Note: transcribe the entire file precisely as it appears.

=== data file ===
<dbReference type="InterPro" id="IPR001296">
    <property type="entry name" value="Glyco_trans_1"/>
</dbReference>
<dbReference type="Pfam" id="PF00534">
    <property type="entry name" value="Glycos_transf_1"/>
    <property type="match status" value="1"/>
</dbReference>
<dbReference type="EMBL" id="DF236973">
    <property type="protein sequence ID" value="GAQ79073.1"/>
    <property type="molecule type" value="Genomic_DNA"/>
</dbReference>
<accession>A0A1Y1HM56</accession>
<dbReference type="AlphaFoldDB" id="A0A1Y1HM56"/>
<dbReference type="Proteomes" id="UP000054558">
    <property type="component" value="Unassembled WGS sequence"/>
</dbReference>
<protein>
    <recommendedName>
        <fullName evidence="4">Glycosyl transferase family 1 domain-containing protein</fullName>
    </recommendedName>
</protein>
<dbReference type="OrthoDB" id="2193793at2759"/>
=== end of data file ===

<dbReference type="InterPro" id="IPR001296">
    <property type="entry name" value="Glyco_trans_1"/>
</dbReference>
<dbReference type="Pfam" id="PF00534">
    <property type="entry name" value="Glycos_transf_1"/>
    <property type="match status" value="1"/>
</dbReference>
<dbReference type="EMBL" id="DF236973">
    <property type="protein sequence ID" value="GAQ79073.1"/>
    <property type="molecule type" value="Genomic_DNA"/>
</dbReference>
<accession>A0A1Y1HM56</accession>
<dbReference type="AlphaFoldDB" id="A0A1Y1HM56"/>
<dbReference type="Proteomes" id="UP000054558">
    <property type="component" value="Unassembled WGS sequence"/>
</dbReference>
<protein>
    <recommendedName>
        <fullName evidence="4">Glycosyl transferase family 1 domain-containing protein</fullName>
    </recommendedName>
</protein>
<dbReference type="OrthoDB" id="2193793at2759"/>